New hope for historic Birmingham building
The Golden Lion, a former Deritend public house, has been languishing in Cannon Hill Park since it was moved to make way for a dual carriageway.
Local councillor, Martin Mullaney, has now written on the possibility of this historic Birmingham building enjoying a long overdue restoration. Here’s his update…..
Visitors to Cannon Hill Park will not have missed the timber framed building, known as the Golden Lion pub that has been permanently covered in scaffolding since 1996. The building is located near the Victorian bandstand which, in turn, is close to the Russell Road entrance of the park.
I recently managed to successfully bid for £5000 from the corporate centre of the Council to fund a structural and historic survey of this building. This is part of a determined effort to restore the building and get it back into use, most likely as a cafe/restaurant. The intention of this survey was to understand what needs repairing to the building to get it back into use, plus what is actually original on the building – I am informed by the council’s Conservation officers that only the frontage of the building is original and that the body dates from 1911.
Once we understand what needs repairing on the building, we could potentially offer it to the private market on a 15 to 25 year lease, where they repair the building, in exchange for a pepper corn annual rent.
Unfortunately, this survey has run into problems with the present structural safety of the building which is preventing anyone entering the building. I am now trying to identify further pots of money to make the building safe enough to enter and complete this survey
The former Golden Lion pub building dates from about 1500. It was originally located on Digbeth (or to be geographically correct, Deritend) along High Street Deritend. Its original location is very close to the junction of High Street Deritend and Alcester Street, where the Peugeot showroom is now and somewhere in the middle of the ‘into city’ lane of the High Street; the road was made into a dual carriageway in the 1960s.
The early history of the Golden Lion pub is hazy – very much like the other pre-Tudor building on Deritend High Street, the Old Crown pub. Like the Old Crown, the Golden Lion was not originally a public house. It is speculated that the Golden Lion was originally both the Clergy House and the school for the nearby Church of St John the Baptist. The Church of St John the Baptist dated from 1300 and was until the 1960s located at the corner of High Street Deritend and Chapel House Street (next to where the Irish Centre is today). This church was the parish church of Deritend, which at the time of 1500 was not part of Aston, not Birmingham.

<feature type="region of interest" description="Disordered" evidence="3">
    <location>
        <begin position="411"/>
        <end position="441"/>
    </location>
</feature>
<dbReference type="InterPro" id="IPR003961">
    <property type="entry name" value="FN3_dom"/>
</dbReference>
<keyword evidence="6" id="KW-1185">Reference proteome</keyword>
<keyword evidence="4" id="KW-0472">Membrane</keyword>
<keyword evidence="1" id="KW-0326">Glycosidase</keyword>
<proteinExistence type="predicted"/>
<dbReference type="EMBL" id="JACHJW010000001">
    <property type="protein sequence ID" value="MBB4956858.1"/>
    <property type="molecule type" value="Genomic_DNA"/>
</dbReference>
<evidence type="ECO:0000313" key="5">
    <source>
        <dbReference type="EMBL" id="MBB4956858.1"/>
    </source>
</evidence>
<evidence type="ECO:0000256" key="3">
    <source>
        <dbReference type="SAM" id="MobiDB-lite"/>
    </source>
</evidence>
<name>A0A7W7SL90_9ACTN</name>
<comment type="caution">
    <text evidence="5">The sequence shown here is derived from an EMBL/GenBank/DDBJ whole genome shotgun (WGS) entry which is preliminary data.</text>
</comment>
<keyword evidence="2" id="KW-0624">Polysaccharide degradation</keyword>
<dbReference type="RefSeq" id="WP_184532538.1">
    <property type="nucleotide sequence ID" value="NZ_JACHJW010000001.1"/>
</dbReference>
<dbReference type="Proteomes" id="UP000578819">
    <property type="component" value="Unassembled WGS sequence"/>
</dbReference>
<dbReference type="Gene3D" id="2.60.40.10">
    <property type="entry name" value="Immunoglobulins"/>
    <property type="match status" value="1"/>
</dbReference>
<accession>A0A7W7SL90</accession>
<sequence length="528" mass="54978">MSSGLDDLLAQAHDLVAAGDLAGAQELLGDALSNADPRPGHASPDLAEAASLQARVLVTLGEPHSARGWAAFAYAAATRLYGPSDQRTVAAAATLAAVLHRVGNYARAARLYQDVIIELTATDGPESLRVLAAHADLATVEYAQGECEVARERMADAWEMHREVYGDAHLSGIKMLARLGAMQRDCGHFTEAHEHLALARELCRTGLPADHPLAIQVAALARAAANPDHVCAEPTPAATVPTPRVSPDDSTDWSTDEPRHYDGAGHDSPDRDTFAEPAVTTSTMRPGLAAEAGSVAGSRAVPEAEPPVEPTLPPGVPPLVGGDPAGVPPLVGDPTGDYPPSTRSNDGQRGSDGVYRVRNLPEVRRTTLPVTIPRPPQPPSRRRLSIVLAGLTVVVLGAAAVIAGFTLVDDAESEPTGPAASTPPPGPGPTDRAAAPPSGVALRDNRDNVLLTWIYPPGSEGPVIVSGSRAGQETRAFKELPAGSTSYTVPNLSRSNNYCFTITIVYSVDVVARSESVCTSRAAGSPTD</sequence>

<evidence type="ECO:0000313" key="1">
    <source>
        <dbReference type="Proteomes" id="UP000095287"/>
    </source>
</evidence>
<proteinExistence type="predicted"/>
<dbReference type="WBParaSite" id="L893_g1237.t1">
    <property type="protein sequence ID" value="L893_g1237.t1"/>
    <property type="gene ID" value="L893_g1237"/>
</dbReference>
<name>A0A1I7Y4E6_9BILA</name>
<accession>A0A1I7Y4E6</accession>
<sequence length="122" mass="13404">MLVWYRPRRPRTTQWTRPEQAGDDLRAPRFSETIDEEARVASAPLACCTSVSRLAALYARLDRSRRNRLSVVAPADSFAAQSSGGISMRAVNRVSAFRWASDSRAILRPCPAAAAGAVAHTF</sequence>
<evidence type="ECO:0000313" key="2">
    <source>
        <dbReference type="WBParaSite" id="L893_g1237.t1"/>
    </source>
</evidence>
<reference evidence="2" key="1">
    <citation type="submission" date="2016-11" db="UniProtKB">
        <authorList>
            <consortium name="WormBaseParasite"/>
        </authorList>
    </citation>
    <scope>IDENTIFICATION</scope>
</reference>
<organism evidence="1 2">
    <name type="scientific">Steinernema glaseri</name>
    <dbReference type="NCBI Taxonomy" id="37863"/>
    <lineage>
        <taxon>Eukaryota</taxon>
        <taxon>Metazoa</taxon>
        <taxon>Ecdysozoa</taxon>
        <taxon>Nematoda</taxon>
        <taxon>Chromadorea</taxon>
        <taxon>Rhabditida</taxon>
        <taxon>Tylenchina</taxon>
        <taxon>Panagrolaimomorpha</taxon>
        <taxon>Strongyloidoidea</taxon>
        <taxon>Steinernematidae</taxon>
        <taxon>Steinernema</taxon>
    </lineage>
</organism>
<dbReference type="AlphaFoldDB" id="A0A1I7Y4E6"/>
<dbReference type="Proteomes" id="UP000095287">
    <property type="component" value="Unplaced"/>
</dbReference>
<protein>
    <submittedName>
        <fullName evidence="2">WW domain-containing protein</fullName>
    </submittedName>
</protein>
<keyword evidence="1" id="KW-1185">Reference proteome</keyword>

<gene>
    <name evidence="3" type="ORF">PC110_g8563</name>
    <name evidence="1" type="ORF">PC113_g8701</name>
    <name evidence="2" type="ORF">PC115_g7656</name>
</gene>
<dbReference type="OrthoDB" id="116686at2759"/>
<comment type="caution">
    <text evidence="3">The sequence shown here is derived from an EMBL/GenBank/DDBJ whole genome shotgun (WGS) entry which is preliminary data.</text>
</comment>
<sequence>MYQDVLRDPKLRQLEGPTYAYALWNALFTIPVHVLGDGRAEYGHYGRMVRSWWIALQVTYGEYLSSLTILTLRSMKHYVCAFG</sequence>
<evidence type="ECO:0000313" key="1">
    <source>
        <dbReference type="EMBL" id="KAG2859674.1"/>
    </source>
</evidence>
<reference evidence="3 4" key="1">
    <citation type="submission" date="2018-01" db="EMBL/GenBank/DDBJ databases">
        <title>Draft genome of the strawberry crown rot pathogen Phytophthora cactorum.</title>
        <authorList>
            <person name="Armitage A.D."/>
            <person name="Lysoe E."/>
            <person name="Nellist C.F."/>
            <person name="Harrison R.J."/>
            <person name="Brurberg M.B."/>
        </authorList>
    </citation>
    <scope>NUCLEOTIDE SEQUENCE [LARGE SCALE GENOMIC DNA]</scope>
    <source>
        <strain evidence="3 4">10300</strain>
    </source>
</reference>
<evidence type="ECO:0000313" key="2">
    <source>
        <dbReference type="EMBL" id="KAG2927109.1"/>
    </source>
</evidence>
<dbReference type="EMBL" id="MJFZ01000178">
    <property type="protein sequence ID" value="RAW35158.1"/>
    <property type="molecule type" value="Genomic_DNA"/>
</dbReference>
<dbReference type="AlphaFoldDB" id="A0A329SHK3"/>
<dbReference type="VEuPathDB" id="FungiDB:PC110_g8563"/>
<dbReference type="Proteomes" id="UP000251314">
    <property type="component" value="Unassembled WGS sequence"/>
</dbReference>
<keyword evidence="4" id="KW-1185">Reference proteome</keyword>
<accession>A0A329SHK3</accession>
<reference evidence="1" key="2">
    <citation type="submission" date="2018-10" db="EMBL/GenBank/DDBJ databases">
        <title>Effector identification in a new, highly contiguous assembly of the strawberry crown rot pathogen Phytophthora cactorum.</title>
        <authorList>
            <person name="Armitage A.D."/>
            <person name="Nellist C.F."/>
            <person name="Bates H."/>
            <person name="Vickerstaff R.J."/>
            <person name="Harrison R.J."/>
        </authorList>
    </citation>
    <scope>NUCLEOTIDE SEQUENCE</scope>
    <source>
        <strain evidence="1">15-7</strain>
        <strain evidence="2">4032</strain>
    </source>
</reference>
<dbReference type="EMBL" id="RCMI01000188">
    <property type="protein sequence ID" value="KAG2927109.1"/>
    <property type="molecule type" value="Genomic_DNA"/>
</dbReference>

It is believed that the first complete English Bible was printed inside the building of the Golden Lion pub by John Rogers – John Rogers would go on to be the first Martyr burnt at the stake by Queen Mary. For more details on the life of John Rogers go to http://en.wikipedia.org/wiki/John_Rogers_(Bible_editor_and_martyr)
At some point in its history, the Golden Lion building became a pub. In 1911 the building was dismantled and re-erected at Cannon Hill Park. Its move was funded by the Birmingham and Warwickshire Archaeological Society.
In Cannon Hill Park it was used as both a Cricket Pavilion and a Tea Room. The cricket pitch was in the area between the Golden Lion and the main pond. It stopped been used as a cricket pavilion in the early 1980s.
In 1996, the building was completely closed due to structurally problems and held up using the scaffolding you now see in place.
Progress to get the building restored and put back into use was held up until early this year. This was because the thought within the Council was to move the Golden Lion building back to Digbeth – site and use unknown. It couldn’t go back to original location, since it would be in the middle of a dual carriageway. Using my position of Cabinet member for Leisure, Sport and Culture and with advice from English Heritage, it was decided to keep the building in Cannon Hill Park and move towards re-opening it as a cafe/restaurant. This was based on the advice that moving the building again, could damage the timber joints and the fact that it could not be put back in its original location – also it location in Cannon Hill Park is very picturesque for a building of this type.
On that basis we bid for the funds to do the structural and historic survey.
The building is not safe to enter for the following reasons:
1) The structural scaffold around the building has not been maintained since 1996. As a result the building itself is most likely holding up the scaffolding.
2) New structural scaffolding will need to be designed and erected around the building, before anyone can enter.
3) The interior of the building is covered in pigeon and rat droppings and will require a thorough environmental clean before any survey work is done.
The cost of the new scaffolding and environmental clean is estimated to be approximately £50k.
I am now trying to identify funds to go ahead with this.
In the meantime, the £5k has been transferred as additional funds for work to re-roof the Grade II listed Cannon Hill Park bandstand. The roof is at the end of its design life and without new covering water will start to ingress into the timber roof structure. This work is due to start in the next few weeks.